As the Texas State Fair continues in its final full week we felt it time to actually try a few Fair staples and venture out onto the Midway with a loosened belt. No visit to the Fair is complete without a visit to Fletcher’s Corny Dogs. We searched around for Gregory True, the manager of the large Fletcher stand that sits perched next to Big Tex, but we were told the 18 year veteran of the Fair was hospitalized and missed the Fair this year.
With a heavy heart we continued our search to the stand located on Admiral Nimitz Drive that is located very near the petting zoo. There we found a life-time Fletcher’s worker, Michael Karney who considers life at the Fair to be his calling.
We asked Karney (great Fair name by the way) a few questions about his life as a corny dog worker.
CraveDFW: There seems to be a mire of controversy as who invented a corny dog. Help us with that.
Michael Karney: Skip Fletcher, my boss, his father invented the corny dog in 1942. The first year they had them out here they didn’t sell, they actually had to give them away. The batter has not changed much at all since 1942. The meat has since been customized and is made specifically for Fletcher’s. You can’t get them any where else except here, Texas Motor Speedway and a few small events through out the year.
CraveDFW: So there are still Fletcher’s running these stands at the fair?
Karney: Yes! They are very hands on owners and very nice people. I have known them my entire life.
CraveDFW: How did you get involved with corny dogs?
Karney: My mother worked out here for over thirty years. I was raised out here and the Fair was part of my life. Always has been, probably always will be. I even have a corny dog tattooed on my leg. I started 16 years ago working out here. I was still in grade school. I was out here one day and Bill Fletcher asked me if I wanted to work a weekend. I did and he paid me $89.00. I thought I was the richest kid in the world.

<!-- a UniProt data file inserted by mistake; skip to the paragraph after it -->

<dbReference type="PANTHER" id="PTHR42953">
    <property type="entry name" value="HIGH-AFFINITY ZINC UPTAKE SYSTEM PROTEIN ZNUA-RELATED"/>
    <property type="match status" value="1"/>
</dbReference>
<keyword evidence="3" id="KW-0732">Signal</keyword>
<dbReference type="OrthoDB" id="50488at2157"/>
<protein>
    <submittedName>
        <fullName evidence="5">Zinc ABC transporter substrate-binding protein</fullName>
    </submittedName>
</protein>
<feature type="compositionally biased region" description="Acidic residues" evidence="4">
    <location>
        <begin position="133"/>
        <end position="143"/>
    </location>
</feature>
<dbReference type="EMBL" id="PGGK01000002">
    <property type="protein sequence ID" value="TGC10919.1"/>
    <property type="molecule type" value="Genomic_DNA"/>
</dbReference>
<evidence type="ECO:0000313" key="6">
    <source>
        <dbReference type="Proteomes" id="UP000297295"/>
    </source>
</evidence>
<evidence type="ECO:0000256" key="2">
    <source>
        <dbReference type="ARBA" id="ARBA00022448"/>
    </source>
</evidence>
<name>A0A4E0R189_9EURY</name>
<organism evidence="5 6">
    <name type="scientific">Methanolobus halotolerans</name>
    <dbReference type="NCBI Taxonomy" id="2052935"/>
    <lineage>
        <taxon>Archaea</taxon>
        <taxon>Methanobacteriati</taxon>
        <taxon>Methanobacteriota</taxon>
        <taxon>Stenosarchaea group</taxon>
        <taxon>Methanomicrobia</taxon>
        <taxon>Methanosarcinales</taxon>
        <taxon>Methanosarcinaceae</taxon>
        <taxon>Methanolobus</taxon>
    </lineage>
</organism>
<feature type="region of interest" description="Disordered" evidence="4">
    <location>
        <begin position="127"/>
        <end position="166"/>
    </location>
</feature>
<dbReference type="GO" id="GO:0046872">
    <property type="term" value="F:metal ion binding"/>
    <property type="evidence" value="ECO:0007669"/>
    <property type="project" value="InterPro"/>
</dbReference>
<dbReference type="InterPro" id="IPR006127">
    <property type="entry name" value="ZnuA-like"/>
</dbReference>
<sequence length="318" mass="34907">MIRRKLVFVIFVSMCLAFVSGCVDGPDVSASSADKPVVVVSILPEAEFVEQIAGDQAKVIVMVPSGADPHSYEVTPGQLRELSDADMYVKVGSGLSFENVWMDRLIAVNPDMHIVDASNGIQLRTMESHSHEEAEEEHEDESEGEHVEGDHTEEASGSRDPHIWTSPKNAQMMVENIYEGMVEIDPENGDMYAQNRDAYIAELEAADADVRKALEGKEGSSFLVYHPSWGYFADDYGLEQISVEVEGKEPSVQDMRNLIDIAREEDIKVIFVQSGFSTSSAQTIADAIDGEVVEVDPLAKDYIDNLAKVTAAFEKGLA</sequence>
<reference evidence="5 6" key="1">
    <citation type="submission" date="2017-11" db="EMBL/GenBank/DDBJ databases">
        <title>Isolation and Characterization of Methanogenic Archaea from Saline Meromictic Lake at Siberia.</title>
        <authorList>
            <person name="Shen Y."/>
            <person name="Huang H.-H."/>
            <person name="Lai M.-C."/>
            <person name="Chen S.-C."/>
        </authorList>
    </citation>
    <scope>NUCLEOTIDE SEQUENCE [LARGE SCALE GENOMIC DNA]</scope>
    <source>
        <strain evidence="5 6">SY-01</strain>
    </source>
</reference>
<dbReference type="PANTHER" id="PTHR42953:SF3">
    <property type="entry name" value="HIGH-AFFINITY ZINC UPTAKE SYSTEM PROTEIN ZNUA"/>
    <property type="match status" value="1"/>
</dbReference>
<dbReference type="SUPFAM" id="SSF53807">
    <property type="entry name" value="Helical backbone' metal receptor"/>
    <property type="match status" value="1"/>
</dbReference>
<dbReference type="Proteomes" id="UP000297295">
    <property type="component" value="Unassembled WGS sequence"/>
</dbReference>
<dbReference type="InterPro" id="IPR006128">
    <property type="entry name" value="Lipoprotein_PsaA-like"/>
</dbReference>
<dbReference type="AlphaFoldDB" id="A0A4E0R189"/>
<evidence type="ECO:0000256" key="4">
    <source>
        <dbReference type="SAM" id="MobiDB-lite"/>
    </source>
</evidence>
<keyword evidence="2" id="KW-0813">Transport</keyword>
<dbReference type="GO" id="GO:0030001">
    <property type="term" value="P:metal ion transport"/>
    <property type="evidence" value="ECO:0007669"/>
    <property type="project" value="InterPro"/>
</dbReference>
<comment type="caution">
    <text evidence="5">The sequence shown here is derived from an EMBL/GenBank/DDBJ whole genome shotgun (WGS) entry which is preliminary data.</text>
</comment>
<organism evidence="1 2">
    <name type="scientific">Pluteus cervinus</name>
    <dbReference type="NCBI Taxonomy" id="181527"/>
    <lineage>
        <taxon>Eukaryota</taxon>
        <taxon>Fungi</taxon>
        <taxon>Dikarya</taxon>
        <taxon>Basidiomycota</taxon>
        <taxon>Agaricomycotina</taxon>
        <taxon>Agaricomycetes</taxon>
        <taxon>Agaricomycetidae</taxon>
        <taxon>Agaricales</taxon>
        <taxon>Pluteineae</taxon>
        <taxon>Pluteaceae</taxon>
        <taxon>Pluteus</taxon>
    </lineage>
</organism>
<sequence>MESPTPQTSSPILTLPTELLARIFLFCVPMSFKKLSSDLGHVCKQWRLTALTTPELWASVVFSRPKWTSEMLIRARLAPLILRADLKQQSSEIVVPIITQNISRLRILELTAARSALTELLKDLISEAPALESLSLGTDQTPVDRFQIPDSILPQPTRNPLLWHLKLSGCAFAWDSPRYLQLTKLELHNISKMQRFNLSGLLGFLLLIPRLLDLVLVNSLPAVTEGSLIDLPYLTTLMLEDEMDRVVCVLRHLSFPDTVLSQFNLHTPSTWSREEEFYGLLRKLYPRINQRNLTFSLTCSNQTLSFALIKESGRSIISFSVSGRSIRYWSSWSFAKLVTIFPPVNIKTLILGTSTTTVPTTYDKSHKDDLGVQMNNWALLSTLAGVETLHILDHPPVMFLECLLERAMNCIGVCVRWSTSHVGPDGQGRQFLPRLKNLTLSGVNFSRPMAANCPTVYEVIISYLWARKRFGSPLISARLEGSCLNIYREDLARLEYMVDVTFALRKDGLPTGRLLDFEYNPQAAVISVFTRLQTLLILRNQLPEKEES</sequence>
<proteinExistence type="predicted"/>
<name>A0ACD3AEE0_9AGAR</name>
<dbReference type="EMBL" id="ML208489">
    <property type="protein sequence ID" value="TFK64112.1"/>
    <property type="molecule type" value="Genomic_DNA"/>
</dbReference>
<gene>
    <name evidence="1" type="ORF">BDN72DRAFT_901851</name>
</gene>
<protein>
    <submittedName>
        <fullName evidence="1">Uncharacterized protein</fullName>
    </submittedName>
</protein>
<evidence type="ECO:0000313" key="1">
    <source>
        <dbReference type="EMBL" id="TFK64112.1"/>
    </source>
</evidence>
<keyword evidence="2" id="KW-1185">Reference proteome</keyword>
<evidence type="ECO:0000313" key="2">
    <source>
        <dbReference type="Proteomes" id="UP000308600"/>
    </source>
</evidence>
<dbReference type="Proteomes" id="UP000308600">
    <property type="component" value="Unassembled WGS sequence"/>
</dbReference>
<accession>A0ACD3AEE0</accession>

CraveDFW: It seems like a lot of fun, but I bet it’s hard work.
Karney: Yes. When it comes to Fair time I start getting excited and the people around me think I am crazy. We put in a lot of hard hours, typically starting around 7am and work until 10pm 7 days a week. It’s chaotic but a lot of fun.
CraveDFW: How busy is your stand compared to the others?
Karney: My stand is the second busiest stand on the Fairgrounds overall, but the busiest per square foot. At night we can put 180 corny dogs over the counter every 60 seconds. On Texas-OU weekend we go through about 14 kegs of beer. On an average day we might sell 3,000 corny dogs just at this stand.
CraveDFW: During the year you are a butcher, ever think about cooking full time?
Karney: I go to Remington Culinary School and I am one credit away from my degree.
After the interview Karney gave us a behind the scenes tour where he told us that he and his wife loved the Fair so much that two years ago today he proposed to his wife on the Killdare’s stage just feet away from his stand on Nimitz.
As we chatted a couple from Austin, Charlie and Katy Parker, walked up to buy their 6th corny dog of the day, but their record is 7. They make the trip to Dallas each year just for these corny dogs.
“The main reason we come is because of the corny dog. No bull. We have emailed pictures of the corny dog to Austin, Hawaii, and California. These corny dogs are head and shoulders above any others,” shouted Parker over the crowd.
The Parkers love the corny dogs, and bring a vile of powdered ghost peppers to sprinkle on the fried treat. The powder they freely add to each bite is 125 times hotter than a jalapeno. They consider the jalapeno more like a pickle to their rugged taste.
Packing up our gear we mention Gregory True to Karney and he happily smiled that True has fully recovered and we should see him back next year for another run at the State Fair of Texas.